October 2016: European Journal of Pediatrics
Mikko Muona, Ryosuke Ishimura, Anni Laari, Yoshinobu Ichimura, Tarja Linnankivi, Riikka Keski-Filppula, Riitta Herva, Heikki Rantala, Anders Paetau, Minna Pöyhönen, Miki Obata, Takefumi Uemura, Thomas Karhu, Norihisa Bizen, Hirohide Takebayashi, Shane McKee, Michael J Parker, Nadia Akawi, Jeremy McRae, Matthew E Hurles, Outi Kuismin, Mitja I Kurki, Anna-Kaisa Anttonen, Keiji Tanaka, Aarno Palotie, Satoshi Waguri, Anna-Elina Lehesjoki, Masaaki Komatsu
The ubiquitin fold modifier 1 (UFM1) cascade is a recently identified evolutionarily conserved ubiquitin-like modification system whose function and link to human disease have remained largely uncharacterized. By using exome sequencing in Finnish individuals with severe epileptic syndromes, we identified pathogenic compound heterozygous variants in UBA5, encoding an activating enzyme for UFM1, in two unrelated families. Two additional individuals with biallelic UBA5 variants were identified from the UK-based Deciphering Developmental Disorders study and one from the Northern Finland Intellectual Disability cohort...
September 1, 2016: American Journal of Human Genetics
Phillip L Pearl
Vitamin-dependent epilepsies and multiple metabolic epilepsies are amenable to treatment that markedly improves the disease course. Knowledge of these amenably treatable severe pediatric epilepsies allows for early identification, testing, and treatment. These disorders present with various phenotypes, including early onset epileptic encephalopathy (refractory neonatal seizures, early myoclonic encephalopathy, and early infantile epileptic encephalopathy), infantile spasms, or mixed generalized seizure types in infancy, childhood, or even adolescence and adulthood...
May 2016: Seminars in Pediatric Neurology
Rolla Shbarou, Mohamad A Mikati
Pediatric epileptic encephalopathies represent a clinically challenging and often devastating group of disorders that affect children at different stages of infancy and childhood. With the advances in genetic testing and neuroimaging, the etiologies of these epileptic syndromes are now better defined. The various encephalopathies that are reviewed in this article include the following: early infantile epileptic encephalopathy or Ohtahara syndrome, early myoclonic encephalopathy, epilepsy of infancy with migrating focal seizures, West syndrome, severe myoclonic epilepsy in infancy (Dravet syndrome), Landau-Kleffner syndrome, Lennox-Gastaut syndrome, and epileptic encephalopathy with continuous spike-and-wave during sleep...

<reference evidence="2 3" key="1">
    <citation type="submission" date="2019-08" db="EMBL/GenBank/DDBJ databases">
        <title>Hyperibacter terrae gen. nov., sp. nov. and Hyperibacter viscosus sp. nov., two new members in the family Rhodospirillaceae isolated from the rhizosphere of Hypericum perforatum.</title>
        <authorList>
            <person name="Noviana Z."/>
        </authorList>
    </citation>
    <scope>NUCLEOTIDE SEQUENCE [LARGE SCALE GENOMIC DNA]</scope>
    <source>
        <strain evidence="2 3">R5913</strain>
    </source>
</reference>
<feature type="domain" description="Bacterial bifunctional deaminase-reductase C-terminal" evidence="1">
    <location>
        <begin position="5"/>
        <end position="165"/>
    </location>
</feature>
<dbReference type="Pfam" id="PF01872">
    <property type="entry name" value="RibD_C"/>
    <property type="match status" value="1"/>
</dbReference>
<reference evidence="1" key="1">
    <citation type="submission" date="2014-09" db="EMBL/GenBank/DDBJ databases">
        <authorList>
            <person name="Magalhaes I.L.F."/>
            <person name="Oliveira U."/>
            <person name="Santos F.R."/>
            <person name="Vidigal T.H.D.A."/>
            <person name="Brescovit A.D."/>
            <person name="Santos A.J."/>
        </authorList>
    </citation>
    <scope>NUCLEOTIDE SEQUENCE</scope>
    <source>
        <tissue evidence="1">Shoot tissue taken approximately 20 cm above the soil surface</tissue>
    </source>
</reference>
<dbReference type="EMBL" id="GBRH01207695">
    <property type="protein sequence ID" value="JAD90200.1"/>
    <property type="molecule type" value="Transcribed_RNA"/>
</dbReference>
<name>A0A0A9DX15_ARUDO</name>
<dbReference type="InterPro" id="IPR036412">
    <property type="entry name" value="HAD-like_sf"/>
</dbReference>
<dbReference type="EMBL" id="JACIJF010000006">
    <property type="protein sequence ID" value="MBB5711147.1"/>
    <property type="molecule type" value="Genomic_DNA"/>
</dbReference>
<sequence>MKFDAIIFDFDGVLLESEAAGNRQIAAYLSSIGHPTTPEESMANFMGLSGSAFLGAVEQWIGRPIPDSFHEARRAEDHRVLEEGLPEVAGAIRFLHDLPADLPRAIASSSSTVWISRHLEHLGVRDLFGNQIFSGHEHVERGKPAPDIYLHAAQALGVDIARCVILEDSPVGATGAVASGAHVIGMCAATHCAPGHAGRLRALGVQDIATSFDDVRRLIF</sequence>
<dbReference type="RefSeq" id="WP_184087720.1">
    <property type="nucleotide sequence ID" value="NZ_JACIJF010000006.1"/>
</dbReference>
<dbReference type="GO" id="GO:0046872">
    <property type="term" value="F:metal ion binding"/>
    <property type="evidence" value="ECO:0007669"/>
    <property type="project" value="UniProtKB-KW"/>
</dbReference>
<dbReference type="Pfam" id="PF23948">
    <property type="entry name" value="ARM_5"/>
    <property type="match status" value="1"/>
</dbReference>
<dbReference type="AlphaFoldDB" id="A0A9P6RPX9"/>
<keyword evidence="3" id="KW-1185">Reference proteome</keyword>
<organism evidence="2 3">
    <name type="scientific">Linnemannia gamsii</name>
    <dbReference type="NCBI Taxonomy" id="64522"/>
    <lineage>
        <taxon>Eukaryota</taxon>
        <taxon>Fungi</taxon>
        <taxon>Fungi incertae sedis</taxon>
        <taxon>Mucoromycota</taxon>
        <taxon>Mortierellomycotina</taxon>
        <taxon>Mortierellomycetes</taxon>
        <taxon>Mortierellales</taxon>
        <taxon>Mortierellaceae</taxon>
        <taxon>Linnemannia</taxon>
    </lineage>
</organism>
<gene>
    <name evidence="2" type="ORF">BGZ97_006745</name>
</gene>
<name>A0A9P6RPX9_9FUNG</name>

May 2016: Seminars in Pediatric Neurology
Li-Rong Shao, Carl E Stafstrom
Epileptic encephalopathies are syndromes in which seizures or interictal epileptiform activity contribute to or exacerbate brain function, beyond that caused by the underlying pathology. These severe epilepsies begin early in life, are associated with poor lifelong outcome, and are resistant to most treatments. Therefore, they represent an immense challenge for families and the medical care system. Furthermore, the pathogenic mechanisms underlying the epileptic encephalopathies are poorly understood, hampering attempts to devise novel treatments...
May 2016: Seminars in Pediatric Neurology
Anand Iyer, Richard Appleton
Infantile spasms, and specifically within the context of West syndrome , is one of the most common epileptic encephalopathies to occur in early infancy. Early recognition and treatment can improve neurodevelopmental outcome in some cases, although the underlying aetiology is probably the most important prognostic factor in both spasm suppression and developmental outcome. Corticosteroids, either adrenocorticotrophic hormone (ACTH) or prednisolone, and vigabatrin are currently the preferred first-line treatment options...
October 2016: Paediatric Drugs
Bryan S Barker, Matteo Ottolini, Jacy L Wagnon, Rachel M Hollander, Miriam H Meisler, Manoj K Patel
OBJECTIVE: SCN8A encephalopathy (early infantile epileptic encephalopathy; EIEE13) is caused by gain-of-function mutations resulting in hyperactivity of the voltage-gated sodium channel Nav 1.6. The channel is concentrated at the axon initial segment (AIS) and is involved in establishing neuronal excitability. Clinical features of SCN8A encephalopathy include seizure onset between 0 and 18 months of age, intellectual disability, and developmental delay. Seizures are often refractory to treatment with standard antiepileptic drugs, and sudden unexpected death in epilepsy (SUDEP) has been reported in approximately 10% of patients...
September 2016: Epilepsia
Samuel Asinof, Connie Mahaffey, Barbara Beyer, Wayne N Frankel, Rebecca Boumil
Dynamin 1 is a large neuron-specific GTPase involved in the endocytosis and recycling of pre-synaptic membranes and synaptic vesicles. Mutations in the gene encoding dynamin 1 (DNM1) underlie two epileptic encephalopathy syndromes, Lennox-Gastaut Syndrome and Infantile Spasms. Mice homozygous for the Dnm1 "fitful" mutation, a non-synonymous coding variant in an alternatively spliced exon of Dnm1 (exon 10a; isoform designation: Dnm1a(Ftfl)) have an epileptic encephalopathy-like disorder including lethal early onset seizures, locomotor and neurosensory deficits...